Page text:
Meanwhile, Liehann and I headed out to Henry Coe State Park. Coe is an idiosyncratic spot in the Bay Area —an isolated and surprisingly remote enclave just a half hour south of San Jose. It's an arid place that comes alive for a very short time in the spring, and sees few visitors for such close proximity to a heavily populated valley. Coe's biggest tourism draw is the Fall Tarantula Festival, and visitors are also likely to run into rattlesnakes, territorial turkeys, wild pigs, bobcats, coyotes, and lots and lots of ticks. The topography of the southern Diablo Range is relentlessly steep, and remote enough that if you fell and broke a leg somewhere farther back in the park, it's possible you wouldn't be found for days. Coe is also mountain bike friendly, and is uncharacteristically relaxed (for California) with its rules — giving wheels almost free reign of many trails and fire roads throughout the park.

 The reason Coe isn't overrun by mountain bikers is because not everyone with a mountain bike will find this kind of riding to be "fun" — at least in terms of Type One fun. Gluttons for 30-percent grades, skilled downhillers who don't mind paying a steep price for their descents, geocachers, and dirt tourists with camping gear and no fear are the main citizens of the Coe cycling community. I can't honestly say I fit into any of these categories. I love a good relentless climb, but all some point bikes become more of an anchor than a useful machine. Unless you want to burn all of your leg matches on the first climb, hike-a-bike is usually in order. Singletrack is always steep, often loose, and cut for hikers and horses rather than wheels, so descending is also a strenuous affair. Five miles per hour is a reasonable average speed at Coe; I can maintain a running pace near that fast for long distances, and it tends to be less stressful for me than wrangling a bike. Still, hike-a-biking is a good training practice, and damn if I shouldn't take a few more chances with downhilling ... so I agreed to my first Coe outing since I visited the park with a bike in August 2011 and have been purposefully avoiding it ever since.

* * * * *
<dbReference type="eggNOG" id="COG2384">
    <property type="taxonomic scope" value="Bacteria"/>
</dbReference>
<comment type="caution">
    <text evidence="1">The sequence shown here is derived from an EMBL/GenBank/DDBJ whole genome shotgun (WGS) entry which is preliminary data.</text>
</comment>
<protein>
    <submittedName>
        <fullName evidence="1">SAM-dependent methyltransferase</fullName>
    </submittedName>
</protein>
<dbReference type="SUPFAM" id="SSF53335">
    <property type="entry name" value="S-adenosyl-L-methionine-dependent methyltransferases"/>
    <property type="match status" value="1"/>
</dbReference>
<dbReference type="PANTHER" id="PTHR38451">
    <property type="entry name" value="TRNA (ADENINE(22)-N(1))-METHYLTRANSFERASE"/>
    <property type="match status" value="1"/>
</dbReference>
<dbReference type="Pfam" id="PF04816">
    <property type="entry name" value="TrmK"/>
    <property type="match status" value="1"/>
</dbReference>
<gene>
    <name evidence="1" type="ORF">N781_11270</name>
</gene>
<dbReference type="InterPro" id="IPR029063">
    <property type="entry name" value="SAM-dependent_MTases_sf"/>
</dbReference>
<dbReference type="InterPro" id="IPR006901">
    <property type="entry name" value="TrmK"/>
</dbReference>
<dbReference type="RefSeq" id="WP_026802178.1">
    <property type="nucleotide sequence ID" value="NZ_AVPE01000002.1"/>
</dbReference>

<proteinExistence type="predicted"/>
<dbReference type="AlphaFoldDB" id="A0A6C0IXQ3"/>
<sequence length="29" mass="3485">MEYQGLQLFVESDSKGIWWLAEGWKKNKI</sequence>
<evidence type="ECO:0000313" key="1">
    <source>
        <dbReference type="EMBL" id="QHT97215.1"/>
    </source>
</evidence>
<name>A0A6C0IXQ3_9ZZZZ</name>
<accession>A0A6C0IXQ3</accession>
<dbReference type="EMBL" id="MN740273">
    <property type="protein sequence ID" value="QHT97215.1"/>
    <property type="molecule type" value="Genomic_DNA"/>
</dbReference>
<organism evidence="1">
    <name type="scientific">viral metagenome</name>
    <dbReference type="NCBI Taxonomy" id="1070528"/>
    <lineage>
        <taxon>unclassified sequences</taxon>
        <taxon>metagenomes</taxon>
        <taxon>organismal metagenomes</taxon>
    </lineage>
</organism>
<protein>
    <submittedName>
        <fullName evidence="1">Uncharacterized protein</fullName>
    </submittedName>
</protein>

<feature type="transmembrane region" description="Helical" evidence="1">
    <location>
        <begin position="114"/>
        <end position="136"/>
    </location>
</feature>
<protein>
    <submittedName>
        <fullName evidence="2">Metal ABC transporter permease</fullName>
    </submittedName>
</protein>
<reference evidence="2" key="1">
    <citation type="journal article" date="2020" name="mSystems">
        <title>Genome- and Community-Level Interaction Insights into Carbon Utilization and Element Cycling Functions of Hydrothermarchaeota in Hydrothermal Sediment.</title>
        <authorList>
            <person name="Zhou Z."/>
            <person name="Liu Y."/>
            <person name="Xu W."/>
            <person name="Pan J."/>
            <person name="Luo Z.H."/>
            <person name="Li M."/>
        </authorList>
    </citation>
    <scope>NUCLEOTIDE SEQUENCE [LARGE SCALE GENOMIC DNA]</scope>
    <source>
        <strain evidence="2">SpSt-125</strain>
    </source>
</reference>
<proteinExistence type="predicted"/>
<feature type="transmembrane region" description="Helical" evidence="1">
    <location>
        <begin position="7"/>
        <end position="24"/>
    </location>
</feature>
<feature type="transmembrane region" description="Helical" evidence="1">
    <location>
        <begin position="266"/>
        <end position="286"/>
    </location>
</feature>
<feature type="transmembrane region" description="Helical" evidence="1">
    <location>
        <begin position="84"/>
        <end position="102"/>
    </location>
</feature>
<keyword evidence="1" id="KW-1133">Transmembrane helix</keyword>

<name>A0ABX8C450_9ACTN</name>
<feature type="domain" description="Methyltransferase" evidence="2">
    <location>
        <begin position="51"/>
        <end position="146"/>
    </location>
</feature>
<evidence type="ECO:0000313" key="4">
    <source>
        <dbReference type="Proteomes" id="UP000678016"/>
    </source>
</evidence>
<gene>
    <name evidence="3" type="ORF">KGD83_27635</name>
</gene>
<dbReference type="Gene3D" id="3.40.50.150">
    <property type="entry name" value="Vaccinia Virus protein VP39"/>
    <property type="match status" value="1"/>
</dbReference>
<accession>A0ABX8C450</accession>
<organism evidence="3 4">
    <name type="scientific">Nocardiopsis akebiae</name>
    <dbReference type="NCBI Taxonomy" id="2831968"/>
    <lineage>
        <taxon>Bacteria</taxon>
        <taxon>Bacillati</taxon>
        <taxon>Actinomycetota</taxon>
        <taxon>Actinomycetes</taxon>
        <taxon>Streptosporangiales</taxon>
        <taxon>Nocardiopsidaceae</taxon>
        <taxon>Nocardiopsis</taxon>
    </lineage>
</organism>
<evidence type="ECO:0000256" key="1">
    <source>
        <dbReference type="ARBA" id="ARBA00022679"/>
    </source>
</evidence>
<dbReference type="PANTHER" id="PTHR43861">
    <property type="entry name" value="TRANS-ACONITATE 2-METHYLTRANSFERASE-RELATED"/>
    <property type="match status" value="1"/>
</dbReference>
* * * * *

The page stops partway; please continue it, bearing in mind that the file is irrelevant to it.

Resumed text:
It was a beautiful day at Coe, with green hills and wildflowers blooming. One aspect about Coe that I appreciate is the vistas — thanks to the relentlessly steep terrain, there are many, and at each one you can look out over the rippling hillsides and see no sign of civilization. Cities, buildings, highways, smog, and people are all safely tucked away beyond the horizon.